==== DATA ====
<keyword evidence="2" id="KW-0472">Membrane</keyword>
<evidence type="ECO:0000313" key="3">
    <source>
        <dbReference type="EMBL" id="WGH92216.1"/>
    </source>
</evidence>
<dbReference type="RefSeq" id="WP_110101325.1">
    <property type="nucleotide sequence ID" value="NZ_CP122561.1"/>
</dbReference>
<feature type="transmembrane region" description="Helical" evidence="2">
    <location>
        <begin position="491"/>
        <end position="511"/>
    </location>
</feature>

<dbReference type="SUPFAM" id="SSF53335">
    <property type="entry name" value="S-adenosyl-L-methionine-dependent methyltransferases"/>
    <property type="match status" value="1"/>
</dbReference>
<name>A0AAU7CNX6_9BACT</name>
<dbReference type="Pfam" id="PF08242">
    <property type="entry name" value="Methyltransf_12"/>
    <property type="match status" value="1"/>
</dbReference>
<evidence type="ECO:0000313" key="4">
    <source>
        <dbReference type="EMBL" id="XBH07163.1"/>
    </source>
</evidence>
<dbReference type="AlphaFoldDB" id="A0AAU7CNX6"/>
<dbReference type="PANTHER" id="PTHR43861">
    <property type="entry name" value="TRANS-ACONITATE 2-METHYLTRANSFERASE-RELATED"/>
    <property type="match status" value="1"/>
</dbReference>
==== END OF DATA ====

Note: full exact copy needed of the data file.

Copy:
<keyword evidence="2" id="KW-0472">Membrane</keyword>
<evidence type="ECO:0000313" key="3">
    <source>
        <dbReference type="EMBL" id="WGH92216.1"/>
    </source>
</evidence>
<dbReference type="RefSeq" id="WP_110101325.1">
    <property type="nucleotide sequence ID" value="NZ_CP122561.1"/>
</dbReference>
<feature type="transmembrane region" description="Helical" evidence="2">
    <location>
        <begin position="491"/>
        <end position="511"/>
    </location>
</feature>

<dbReference type="SUPFAM" id="SSF53335">
    <property type="entry name" value="S-adenosyl-L-methionine-dependent methyltransferases"/>
    <property type="match status" value="1"/>
</dbReference>
<name>A0AAU7CNX6_9BACT</name>
<dbReference type="Pfam" id="PF08242">
    <property type="entry name" value="Methyltransf_12"/>
    <property type="match status" value="1"/>
</dbReference>
<evidence type="ECO:0000313" key="4">
    <source>
        <dbReference type="EMBL" id="XBH07163.1"/>
    </source>
</evidence>
<dbReference type="AlphaFoldDB" id="A0AAU7CNX6"/>
<dbReference type="PANTHER" id="PTHR43861">
    <property type="entry name" value="TRANS-ACONITATE 2-METHYLTRANSFERASE-RELATED"/>
    <property type="match status" value="1"/>
</dbReference>